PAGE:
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Tuttle firefighters put out a grass fire last week near Amber. (Staff photo by Jeff Harrison)
By Jeff Harrison
Managing Editor

A Tuttle Fire Department training exercise in a wheat field near Amber went sour Thursday, with officials blaming the large wildfire on the “change in wind direction”.

Fire chief Bruce Anthony said the crews successfully conducted a few exercises when the wind kicked up from the south and caused the controlled burn to spread into a neighboring field. As they tried to douse the fire, a mechanical pump broke and the engine ran out of water, Anthony said.

“It was a series of unfortunate events that caused the fire,” Anthony said. “We were getting some good training in before that and had put out a few fires. Then the wind blew it over the fence line and we had the pump break and ran out of water.”

The wildfire started about 12:40 p.m. and burned about 80 acres of grass field. Crews were able to contain the blaze about 2:40 p.m. and stayed on scene until about 6 p.m. The fire occurred near the intersection of  E. County Road 1270 and N. County Road 2850.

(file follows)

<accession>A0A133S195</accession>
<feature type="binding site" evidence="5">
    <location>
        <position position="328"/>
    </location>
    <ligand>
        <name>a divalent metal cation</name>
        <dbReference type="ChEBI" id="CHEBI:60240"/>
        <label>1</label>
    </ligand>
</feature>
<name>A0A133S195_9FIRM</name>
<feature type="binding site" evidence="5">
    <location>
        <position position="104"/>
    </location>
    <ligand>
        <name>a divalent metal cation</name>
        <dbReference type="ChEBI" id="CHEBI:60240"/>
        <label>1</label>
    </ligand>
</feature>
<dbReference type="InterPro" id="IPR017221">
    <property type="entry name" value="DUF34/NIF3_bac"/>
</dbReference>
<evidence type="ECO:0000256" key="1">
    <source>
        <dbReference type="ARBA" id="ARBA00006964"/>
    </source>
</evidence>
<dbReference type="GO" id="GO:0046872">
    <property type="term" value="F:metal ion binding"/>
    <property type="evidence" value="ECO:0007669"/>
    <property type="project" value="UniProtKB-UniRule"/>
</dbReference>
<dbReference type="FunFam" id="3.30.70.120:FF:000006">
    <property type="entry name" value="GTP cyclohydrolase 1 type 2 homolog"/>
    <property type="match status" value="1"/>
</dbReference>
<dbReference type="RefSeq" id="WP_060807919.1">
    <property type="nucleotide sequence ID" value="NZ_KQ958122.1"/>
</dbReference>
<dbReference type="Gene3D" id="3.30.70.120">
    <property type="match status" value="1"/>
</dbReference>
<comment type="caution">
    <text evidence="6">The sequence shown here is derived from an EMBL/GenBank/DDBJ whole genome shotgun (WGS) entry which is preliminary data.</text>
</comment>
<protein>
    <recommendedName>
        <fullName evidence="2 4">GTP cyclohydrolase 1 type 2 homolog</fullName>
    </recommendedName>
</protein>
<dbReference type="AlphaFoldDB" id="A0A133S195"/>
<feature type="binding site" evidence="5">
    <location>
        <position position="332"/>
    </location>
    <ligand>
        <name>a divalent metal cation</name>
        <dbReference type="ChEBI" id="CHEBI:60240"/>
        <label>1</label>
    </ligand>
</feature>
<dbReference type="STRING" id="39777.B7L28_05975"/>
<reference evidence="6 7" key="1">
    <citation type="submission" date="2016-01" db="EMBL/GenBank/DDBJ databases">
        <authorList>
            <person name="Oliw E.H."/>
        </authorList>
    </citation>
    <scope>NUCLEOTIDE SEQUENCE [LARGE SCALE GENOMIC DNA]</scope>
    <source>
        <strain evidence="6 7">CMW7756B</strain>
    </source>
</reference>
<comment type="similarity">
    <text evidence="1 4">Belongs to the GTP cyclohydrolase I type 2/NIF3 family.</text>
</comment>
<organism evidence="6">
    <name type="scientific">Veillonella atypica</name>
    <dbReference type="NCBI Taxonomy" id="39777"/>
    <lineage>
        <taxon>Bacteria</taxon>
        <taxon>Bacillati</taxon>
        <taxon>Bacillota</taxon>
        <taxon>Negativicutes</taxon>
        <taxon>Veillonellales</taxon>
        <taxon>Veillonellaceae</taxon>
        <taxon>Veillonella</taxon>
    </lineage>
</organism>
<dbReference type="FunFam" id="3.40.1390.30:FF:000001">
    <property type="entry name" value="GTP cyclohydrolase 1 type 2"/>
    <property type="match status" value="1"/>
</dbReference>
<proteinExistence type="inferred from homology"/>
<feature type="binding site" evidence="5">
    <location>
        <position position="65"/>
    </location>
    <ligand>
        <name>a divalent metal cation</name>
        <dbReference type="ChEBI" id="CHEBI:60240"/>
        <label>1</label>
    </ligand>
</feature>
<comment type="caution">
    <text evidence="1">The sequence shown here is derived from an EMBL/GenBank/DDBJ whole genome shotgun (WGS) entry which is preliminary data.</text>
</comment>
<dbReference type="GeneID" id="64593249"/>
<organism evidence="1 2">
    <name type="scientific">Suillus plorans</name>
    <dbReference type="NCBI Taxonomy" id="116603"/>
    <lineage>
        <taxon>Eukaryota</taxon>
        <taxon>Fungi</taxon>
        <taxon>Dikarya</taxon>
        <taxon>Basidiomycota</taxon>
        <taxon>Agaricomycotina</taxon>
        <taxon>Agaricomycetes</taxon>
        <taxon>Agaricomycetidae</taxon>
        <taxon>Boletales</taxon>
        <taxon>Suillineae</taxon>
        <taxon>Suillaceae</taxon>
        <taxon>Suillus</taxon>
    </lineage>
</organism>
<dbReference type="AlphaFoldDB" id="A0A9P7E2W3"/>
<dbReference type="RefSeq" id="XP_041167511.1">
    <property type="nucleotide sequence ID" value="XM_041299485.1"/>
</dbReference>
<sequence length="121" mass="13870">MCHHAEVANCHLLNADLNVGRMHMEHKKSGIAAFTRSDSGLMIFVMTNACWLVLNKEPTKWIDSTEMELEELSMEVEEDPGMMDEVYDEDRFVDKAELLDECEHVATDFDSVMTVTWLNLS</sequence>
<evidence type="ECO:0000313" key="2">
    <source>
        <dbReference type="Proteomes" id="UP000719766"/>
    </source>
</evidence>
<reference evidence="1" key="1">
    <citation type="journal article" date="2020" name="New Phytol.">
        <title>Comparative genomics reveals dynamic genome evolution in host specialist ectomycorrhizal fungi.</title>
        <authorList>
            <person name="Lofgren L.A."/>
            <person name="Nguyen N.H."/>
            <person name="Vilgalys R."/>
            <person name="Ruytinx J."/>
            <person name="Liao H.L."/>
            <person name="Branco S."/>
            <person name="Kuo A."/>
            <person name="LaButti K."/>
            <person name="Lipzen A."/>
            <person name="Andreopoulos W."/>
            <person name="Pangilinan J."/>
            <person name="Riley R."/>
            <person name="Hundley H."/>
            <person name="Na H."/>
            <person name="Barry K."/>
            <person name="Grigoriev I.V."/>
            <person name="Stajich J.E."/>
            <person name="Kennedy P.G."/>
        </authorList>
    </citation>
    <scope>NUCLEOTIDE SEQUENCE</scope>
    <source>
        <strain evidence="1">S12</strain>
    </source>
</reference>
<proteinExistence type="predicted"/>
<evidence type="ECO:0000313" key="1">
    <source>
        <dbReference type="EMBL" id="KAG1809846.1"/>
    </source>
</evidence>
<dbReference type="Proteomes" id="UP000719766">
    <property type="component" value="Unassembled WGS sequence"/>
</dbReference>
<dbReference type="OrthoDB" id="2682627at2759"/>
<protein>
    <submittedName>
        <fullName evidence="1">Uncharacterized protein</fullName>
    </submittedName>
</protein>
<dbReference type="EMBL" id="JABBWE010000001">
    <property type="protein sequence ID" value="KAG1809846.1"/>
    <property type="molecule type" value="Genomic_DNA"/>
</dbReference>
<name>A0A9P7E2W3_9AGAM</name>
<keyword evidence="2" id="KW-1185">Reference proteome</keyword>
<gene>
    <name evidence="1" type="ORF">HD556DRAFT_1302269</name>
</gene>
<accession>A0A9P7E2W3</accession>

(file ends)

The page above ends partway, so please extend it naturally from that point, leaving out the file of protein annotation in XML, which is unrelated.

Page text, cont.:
Firefighters from Blanchard, Amber, Pocasset, Bridge Creek and Friend assisted in the effort. Grady County District One also brought in a mechanical grader to help with the fire.

Anthony said the crews had lit and extinguished three grass fires before the fire spread to the neighboring field. He said the wind shift caused the fire to jump the 40-foot fire break that lined the perimeter of the wheat field. The mechanical problem and water shortage forced the department to call for assistance.

“In the absence of the mechanical failure,  we’re fine,” Anthony said. “That’s when we got behind the curve. We had the fire about put out a second time when we exhausted the water supply and had to call for additional help.”

The training exercise was the second in the past week for the Tuttle Fire Department. On July 13, they conducted a controlled burn on a house on the corner of S.W. 5th and Oak streets.

Anthony said they do not usually conduct wildfire training exercises, but believed the 80-acre wheat field provided a unique opportunity.  

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